A Clutter Of Dreams

Thursday, April 8, 2010

I am behind on my blogging as you, no doubt, have already discerned.  My only solace is that I have a good excuse: in June, the Navy is sending us to Sigonella, Sicily (and sending me back to flying aircraft instead of desks.  Woo Hoo!).

Thus, Furnace Girl and I are in the midst of sorting and organizing the contents of our household-- boxes everywhere!--in preparation for the move (Muffin, the two year-old, helps where she can).  Most rooms in the house are in a topsy-turvy state, and with boxes stacked to the ceiling, I've found it difficult to even find my laptop, let alone get up a post.

Today however, an idea struck me, one I felt I needed to share with you, dear reader.

You see Furnace Girl and I are members of a breed of the most terrible interminable kind of packrat (the sickness will be on the little one soon as well, I fear).  We keep everything.  Old pots.  Pictures.  Gardening equipment.  Motor oil.  Christmas decorations (OK, maybe this last one is allowable).

Every three years or so, each time we move, we pledge to winnow down our household menagerie, to commit to garage sale-ing the excess, to find a way to dig up willing foster parents for those items we can bear to part with.  Historically, we've had some success, but never as much success as we'd like.

In the field of Packrattery, I am undoubtedly the most skilled--uh, er, the worst offender, and I am positively incurable when it comes to keeping books.  Most of our furniture stands against walls in the form of bookshelves whose sole purpose it is to receive with open arms the many many dozens of texts purchased over the years.  How-To's.  Travel guides.  Reference books.  Poetry.  Fiction.  Non-fiction.  You name it and we probably have it.

But a decision has been made: No more!  Recently, Furnace Girl and I vowed to each other (and to whomever else will listen) to live more simply, to lighten our load, to decrease our footprint.  In plain language, that means owning less stuff.  For me--and here Furnace Girl gives me THE Skeptical Eye--less stuff equals fewer books.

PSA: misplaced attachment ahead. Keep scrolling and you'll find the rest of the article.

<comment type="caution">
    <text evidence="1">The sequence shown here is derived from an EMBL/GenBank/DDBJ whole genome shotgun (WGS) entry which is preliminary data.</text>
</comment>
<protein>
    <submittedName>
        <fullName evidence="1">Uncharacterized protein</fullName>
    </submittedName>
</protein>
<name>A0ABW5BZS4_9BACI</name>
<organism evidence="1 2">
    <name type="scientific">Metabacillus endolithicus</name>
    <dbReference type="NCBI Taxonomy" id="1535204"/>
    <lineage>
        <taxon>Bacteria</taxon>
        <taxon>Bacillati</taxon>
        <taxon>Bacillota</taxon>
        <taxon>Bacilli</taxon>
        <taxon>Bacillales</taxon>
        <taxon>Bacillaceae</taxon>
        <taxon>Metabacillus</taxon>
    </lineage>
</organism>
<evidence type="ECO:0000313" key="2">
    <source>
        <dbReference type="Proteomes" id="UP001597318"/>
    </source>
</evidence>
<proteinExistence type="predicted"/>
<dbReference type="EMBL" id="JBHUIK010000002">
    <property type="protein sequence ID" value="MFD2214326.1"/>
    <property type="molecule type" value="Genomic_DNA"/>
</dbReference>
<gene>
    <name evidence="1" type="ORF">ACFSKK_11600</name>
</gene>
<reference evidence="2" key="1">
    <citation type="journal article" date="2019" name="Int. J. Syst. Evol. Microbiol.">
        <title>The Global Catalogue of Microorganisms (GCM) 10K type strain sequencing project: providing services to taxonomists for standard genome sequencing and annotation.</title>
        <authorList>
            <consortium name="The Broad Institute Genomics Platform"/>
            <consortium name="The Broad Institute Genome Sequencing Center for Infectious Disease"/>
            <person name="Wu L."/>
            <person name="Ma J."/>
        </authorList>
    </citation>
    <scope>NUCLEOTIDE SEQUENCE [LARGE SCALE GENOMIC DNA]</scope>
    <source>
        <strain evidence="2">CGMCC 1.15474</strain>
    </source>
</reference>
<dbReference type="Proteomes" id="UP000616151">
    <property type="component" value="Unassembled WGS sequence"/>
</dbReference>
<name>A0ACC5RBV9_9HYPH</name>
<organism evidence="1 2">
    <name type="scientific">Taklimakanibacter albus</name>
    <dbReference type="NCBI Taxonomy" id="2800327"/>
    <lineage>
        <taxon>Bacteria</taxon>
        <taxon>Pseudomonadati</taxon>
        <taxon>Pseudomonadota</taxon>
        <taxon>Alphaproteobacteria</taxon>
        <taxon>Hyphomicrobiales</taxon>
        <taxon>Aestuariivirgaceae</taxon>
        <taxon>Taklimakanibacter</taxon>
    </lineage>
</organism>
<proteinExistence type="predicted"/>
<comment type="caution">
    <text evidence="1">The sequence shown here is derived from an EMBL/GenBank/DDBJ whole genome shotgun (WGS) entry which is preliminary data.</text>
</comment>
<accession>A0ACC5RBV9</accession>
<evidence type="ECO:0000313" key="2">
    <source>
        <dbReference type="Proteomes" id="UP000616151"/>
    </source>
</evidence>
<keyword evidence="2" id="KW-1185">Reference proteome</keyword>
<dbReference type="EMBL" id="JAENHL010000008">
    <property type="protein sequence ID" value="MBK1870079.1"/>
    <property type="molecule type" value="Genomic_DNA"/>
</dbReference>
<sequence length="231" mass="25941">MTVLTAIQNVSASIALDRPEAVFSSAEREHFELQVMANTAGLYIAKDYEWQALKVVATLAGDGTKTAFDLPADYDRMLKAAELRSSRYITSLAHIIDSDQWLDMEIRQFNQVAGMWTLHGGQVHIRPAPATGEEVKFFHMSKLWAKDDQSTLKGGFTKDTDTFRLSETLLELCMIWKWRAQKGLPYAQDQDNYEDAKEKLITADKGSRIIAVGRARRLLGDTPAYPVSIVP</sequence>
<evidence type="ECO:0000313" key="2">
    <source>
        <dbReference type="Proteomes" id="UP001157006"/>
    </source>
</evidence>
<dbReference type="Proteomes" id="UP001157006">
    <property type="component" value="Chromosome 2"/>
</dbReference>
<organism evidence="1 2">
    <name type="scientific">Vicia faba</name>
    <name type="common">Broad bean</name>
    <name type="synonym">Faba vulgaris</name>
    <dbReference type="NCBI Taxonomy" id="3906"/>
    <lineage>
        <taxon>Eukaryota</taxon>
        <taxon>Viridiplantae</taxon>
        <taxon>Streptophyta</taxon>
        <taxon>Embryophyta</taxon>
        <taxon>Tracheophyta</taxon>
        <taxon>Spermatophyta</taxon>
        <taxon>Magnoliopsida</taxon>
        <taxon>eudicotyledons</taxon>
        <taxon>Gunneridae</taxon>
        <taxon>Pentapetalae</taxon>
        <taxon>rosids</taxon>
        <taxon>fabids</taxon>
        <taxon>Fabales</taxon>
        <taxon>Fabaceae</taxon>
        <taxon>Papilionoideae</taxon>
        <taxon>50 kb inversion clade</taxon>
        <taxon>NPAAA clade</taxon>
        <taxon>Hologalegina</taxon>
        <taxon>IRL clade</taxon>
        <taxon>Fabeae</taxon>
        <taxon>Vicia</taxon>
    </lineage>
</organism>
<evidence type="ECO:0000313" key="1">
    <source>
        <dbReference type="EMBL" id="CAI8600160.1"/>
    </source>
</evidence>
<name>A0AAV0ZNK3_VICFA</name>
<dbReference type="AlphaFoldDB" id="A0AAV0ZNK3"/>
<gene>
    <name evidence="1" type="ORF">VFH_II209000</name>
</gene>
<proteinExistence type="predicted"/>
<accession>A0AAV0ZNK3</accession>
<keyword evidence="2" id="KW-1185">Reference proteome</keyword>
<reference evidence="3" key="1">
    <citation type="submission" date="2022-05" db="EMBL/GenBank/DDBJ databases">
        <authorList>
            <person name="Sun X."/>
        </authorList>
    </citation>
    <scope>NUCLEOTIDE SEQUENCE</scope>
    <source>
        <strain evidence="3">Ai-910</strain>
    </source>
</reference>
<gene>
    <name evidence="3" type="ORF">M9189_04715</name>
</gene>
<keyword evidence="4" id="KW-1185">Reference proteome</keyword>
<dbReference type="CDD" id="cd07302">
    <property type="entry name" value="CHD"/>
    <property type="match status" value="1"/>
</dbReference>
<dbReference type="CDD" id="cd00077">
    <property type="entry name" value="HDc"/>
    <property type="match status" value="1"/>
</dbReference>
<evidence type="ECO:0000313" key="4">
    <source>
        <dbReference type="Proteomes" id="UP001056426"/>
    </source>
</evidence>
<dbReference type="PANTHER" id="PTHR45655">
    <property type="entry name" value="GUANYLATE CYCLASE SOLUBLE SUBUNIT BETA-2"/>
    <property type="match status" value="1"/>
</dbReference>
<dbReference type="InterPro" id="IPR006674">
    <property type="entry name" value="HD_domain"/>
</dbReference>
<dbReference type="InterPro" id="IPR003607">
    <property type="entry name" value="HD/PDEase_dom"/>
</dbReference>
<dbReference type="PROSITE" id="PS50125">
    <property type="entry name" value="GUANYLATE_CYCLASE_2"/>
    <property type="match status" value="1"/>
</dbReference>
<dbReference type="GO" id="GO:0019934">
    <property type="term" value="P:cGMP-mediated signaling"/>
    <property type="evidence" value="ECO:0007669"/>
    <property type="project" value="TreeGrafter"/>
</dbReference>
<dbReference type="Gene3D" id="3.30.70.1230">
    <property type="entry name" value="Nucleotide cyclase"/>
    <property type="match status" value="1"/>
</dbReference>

That brings us to this morning.  As I dove into my assignment--beginning to sort through the various texts to choose the ones to give away--the literary equivalent of butterflies stewed in my stomach (OK.  Not really.  But I want to be a fiction writer, so bear with me).

Steadily, my discard pile grew--books like Vonnegut's "The Sirens of Titan" and "The Collected Poems of Wallace Stevens" and a biography of Tesla by Margaret Cheney and "The Story of Sushi" by Trevor Corson.  I felt good.  I sipped coffee between rounds of purging.  All was going well.  When I stopped to survey my progress, I realized that the books chosen to be put up for adoption fall neatly into two categories:
1) Books I read long ago but now realize I will never read again ("Sirens" is one example, a book I truly love);

2) Books I purchased hoping to read, but now realize I will never read (at least not in the next twenty-years);
Sitting here typing this, I am looking at the pile of books in this second category with some amazement.  You see, dear reader, there's been a change.  I've discussed TBR management before, but gazing upon these volumes, I somehow feel a sense of relief.  I think I know why.

Let me explain.  In years past, when I bought a book, I felt certain at the time that I would read it--and soon.  However, after some intervening period, the unread book went on my shelf and became part of the tableau, part of the stock scenery in the house along with other volumes--some read, some simply eye-candy.  Even then, my intent to eventually devour the book's contents still existed.  For awhile.

But sooner or later, the book inevitably stopped having a mental or physical presence in my life; rather it became an idea, an aspiration, a "maybe someday."  That's when I should have gotten rid of the offending text.  But I didn't.  I couldn't.  Somehow doing so would have felt like giving up.

Now, after having been away for a year, after having lived for weeks at a time with only two or three books by the bedside, finding myself surrounded by several hundred "maybe somedays" feels all wrong.  It doesn't fit.

It's like all these books are someone else's "maybe somedays."  Giving them away feels like the right thing to do now.  Let them go out into the world and brighten someone else's days.

Rest assured, there are still plenty of volumes I have dubbed keepers: Joyce; Hemingway; a hundred others; a few unread books to inhabit my bookshelves and bedside and TBR; it is not as if I am giving my soul away.  But I can tell already that once these books are gone, the lack of clutter will breed focus, and I suppose that's what we were after all along.